When should you replace your reusable mask

During the coronavirus pandemic, masks have become the key accessory to protect ourselves and others from the spread of the virus. Reusable and washable masks have risen in popularity due to them being a comfier and greener alternative to disposable masks. Whilst these masks have a longer lifespan than disposable masks, we still need to look for signs of wear to avoid putting others and ourselves at risk.

Researchers have suggested that you should treat your face mask like a pair of underwear; having a few is hygienic and means you can switch between when one becomes damaged or needs washing. 

“There’s a reason we have multiple pairs of underwear — it’s to maintain good hygiene. The same thinking applies to masks. If you have a couple that’s great. You can have one in the wash and a fresh one available,” Christopher Sulmonte, project administrator for the biocontainment unit at Johns Hopkins Medical Center in Washington, D.C. 

Whilst there is no exact lifespan for reusable, washable masks it's commonly advised that a fabric face mask can be washed between 20 to 50 times whilst maintaining adequate protection. However, the quality of the mask and the harshness of your washing machine are the main factors in deterioration.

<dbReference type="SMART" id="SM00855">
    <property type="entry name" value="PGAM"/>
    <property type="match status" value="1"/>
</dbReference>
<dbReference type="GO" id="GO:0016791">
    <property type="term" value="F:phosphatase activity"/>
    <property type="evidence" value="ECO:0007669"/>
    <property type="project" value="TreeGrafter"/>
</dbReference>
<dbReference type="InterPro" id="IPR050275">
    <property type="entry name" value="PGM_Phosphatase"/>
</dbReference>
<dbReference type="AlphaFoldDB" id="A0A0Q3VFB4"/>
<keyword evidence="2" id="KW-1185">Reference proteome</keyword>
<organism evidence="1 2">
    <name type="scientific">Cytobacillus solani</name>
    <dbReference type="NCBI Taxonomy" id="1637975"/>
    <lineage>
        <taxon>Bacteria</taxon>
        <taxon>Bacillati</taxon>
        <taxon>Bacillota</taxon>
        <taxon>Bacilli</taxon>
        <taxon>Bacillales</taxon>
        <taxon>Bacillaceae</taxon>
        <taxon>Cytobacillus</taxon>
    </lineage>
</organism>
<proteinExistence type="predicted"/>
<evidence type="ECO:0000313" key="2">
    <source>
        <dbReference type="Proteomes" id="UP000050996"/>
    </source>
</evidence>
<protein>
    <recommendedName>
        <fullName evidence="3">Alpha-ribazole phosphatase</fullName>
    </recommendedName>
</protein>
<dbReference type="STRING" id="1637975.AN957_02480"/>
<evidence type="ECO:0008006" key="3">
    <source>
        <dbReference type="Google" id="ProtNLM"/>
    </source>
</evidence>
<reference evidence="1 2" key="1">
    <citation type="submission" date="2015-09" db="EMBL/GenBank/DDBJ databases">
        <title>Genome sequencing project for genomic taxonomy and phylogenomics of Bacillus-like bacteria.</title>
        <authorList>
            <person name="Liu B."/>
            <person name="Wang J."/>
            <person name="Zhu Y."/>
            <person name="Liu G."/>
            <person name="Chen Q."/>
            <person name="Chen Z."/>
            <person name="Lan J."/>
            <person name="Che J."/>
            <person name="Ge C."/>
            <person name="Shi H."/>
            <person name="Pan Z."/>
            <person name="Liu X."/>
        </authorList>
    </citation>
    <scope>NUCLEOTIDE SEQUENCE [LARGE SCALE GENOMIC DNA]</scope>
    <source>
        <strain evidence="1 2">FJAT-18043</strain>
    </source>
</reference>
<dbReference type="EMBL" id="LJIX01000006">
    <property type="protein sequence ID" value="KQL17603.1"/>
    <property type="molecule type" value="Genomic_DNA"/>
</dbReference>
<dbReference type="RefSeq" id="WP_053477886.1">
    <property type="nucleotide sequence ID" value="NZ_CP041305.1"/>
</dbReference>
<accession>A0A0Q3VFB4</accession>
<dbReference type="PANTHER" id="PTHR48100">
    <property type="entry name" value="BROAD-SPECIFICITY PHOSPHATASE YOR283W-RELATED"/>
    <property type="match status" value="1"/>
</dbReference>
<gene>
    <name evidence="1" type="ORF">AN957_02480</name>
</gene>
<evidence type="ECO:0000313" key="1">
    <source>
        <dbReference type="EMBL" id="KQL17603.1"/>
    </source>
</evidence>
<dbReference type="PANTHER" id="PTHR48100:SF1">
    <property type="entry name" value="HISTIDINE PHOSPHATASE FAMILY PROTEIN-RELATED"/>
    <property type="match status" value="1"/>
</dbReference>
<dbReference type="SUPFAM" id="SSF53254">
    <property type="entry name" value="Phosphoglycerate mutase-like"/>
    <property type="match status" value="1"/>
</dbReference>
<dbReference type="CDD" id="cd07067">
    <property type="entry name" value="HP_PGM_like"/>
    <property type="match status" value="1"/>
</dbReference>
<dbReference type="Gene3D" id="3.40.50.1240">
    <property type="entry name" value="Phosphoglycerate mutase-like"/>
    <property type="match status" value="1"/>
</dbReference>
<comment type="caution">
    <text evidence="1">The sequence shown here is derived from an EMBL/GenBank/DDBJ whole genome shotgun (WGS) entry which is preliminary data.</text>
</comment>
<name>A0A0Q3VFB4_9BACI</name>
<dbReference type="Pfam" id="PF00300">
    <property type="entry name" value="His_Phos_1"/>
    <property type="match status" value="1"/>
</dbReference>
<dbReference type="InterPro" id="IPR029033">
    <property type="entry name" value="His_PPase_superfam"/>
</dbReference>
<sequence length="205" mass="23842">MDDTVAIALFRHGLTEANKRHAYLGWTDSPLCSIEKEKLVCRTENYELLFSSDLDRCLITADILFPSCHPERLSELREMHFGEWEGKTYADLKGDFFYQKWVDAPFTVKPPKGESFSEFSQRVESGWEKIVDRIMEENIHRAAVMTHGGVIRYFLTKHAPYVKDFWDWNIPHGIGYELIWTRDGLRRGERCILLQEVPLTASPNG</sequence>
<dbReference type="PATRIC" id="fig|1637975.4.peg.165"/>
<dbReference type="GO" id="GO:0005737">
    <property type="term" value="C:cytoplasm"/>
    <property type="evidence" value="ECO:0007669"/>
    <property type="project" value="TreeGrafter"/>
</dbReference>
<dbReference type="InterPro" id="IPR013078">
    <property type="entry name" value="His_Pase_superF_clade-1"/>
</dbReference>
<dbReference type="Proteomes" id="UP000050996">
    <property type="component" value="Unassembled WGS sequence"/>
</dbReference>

"Since the basic principle of masks works by blocking the distance droplets travel, cloth masks will become less effective the more they get washed as they become more threadbare," said Jon Chan, the Lab Manager of Testing at USA Today's Reviewed.

Things to look out for when your mask comes to the end of its lifespan:

  • Loose Fit: If the mask is stretched out and no longer fits snugly to your face.
  • Repeated Adjustment: If the mask is missing straps, loose-fitting or otherwise in need of adjustments that require you to repeatedly touch it.
  • Rips/Tears/Holes: If the fabric is ripped, even on the sides or a part that isn't directly over the wearer's mouth or nose.
  • Stains: If the mask has become damaged and stained this can affect the fibres of the mask. 

So, how can you tell if your fabric face mask is at the end of its life? A lot depends on how often you've used it, how much you've washed it, and how often you take it on and off. Sulmonte says there are a few different ways you can check your mask for signs of wear: 

  • Use the cold weather to test it out; go outside and blow through your mask and see how much air you can see escaping. 
  • Hold the mask up to a light source (such as a window or bulb). Look through to see if you can find any signs of thinning. If you see any large see-through areas then you know it's time to bin it! 




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